No matter what anybody tells you, words and ideas can change the world.

~John Keating

Lately, however, I’ve come across another underestimated ingredient that gets a bad rep—feedback. When we creatives make something and put it out into the world, often what helps us continue to do so is receiving feedback from said world. This is not to say we cater our work to the whims of our audience, definitely not. But having our work affirmingly resonate with others is a gratifying feeling. Knowing it is making a difference, however small, in the life of someone else can add fuel to our almost extinguished fire. There is dynamic power in that symbiotic relationship between creator and consumer. This is especially important for the beginning creator looking to grow in self-confidence. She may need positive feedback to help propel her forward.

We can certainly choose to create in a vacuum, not sharing our work and keeping it to ourselves. But for those that desire to offer it up for consumption by others, that response to our work is beneficial. Unfortunately it also comes with criticism, but that is the risk we take in choosing to share. Receiving feedback of any kind also lets us know who our audience is, who they are made up of. We may have a population in mind when creating, but we can’t predict who will be moved by the work. Us writers cannot anticipate how our words will land in the minds and hearts of others. How much resonance the life experiences we write about will have with the reader.

Maybe that alone is why enough—to put something into the world that will find a welcome landing place.

To create knowing it will find its home and have the potential to plant seeds of insight, affirmation, or knowledge of some kind that will help the reader. Writing with the intention of expressing our shared experience of humanity. Being able to offer something that someone else will recognize and validate, and possibly treasure. This is a why that can motivate me to keep writing, to keep creating. Because we need each other’s gifts, whether we realize it or not. Both the person creating an offering and the one receiving it are blessed through this reciprocal exchange. We are receivers of each other’s heartfelt contributions.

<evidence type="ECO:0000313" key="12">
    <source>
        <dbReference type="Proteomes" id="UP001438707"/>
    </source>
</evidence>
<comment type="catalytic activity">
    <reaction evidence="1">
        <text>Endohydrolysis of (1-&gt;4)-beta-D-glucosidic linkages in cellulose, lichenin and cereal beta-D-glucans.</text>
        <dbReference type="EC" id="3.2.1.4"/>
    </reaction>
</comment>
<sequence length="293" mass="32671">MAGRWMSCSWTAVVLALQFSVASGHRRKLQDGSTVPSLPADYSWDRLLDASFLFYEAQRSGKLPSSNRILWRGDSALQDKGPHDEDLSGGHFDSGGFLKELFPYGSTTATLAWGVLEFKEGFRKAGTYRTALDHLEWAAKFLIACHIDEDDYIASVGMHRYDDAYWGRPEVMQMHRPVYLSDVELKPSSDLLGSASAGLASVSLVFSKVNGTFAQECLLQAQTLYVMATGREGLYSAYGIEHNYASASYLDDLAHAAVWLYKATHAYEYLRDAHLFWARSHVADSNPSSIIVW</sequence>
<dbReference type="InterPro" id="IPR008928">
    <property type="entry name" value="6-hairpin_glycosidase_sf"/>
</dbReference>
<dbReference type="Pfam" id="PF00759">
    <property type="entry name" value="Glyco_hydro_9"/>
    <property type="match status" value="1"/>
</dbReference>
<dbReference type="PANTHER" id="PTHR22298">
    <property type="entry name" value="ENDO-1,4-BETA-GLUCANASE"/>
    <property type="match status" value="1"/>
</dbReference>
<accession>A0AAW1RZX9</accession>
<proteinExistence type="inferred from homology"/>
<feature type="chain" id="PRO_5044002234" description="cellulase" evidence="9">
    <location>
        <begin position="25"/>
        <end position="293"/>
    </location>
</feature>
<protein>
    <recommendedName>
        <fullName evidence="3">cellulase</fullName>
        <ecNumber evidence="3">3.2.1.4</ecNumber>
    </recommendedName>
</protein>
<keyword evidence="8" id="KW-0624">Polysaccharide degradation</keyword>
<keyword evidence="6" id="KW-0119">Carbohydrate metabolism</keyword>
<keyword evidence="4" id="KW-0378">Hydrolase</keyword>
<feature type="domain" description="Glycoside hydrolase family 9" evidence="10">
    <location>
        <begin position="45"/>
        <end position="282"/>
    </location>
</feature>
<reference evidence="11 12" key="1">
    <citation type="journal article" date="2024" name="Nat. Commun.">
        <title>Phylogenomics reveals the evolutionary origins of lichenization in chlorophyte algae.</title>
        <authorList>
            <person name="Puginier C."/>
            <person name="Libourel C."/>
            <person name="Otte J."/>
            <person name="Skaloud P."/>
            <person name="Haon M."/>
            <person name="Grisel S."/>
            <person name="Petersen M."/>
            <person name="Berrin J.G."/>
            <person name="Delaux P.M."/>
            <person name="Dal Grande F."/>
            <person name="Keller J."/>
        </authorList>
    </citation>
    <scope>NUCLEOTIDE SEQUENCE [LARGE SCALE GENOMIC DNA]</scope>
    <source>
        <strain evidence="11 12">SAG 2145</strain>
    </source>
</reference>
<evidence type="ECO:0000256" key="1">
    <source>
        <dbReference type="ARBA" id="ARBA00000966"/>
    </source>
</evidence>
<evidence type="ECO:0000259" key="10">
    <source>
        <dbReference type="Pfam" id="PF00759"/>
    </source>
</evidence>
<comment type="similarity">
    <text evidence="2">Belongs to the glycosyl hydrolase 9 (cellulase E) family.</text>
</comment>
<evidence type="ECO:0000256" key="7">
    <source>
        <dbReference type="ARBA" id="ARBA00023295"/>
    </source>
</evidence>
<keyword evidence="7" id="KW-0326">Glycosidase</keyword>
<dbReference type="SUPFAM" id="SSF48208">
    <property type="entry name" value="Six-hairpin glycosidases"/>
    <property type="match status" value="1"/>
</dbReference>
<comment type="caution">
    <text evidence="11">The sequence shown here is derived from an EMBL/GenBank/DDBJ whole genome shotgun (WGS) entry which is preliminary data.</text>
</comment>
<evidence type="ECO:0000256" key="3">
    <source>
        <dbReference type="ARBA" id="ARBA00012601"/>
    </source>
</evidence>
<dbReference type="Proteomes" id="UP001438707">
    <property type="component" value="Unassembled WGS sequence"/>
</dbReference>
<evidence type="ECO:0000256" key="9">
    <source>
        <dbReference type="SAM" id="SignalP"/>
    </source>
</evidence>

The meaning of life is to find your gift. The purpose of life is to give it away.

~Pablo Picasso

I firmly believe that God planted gifts in us not so that we would store them away, but that we would use them to glorify Him and lift each other up. On days when the stillness feels confining, I have to believe that these words have a purpose outside myself; that they will find resting grounds in homes I will never visit and hearts I will never meet but hope to bless. I must trust that God will carry them where they need to go, bind them to the ears that need to hear them. I only need to show up, sit in a quiet room, and “bleed” words, as Hemingway said. And just maybe, if my words find their home, so will I.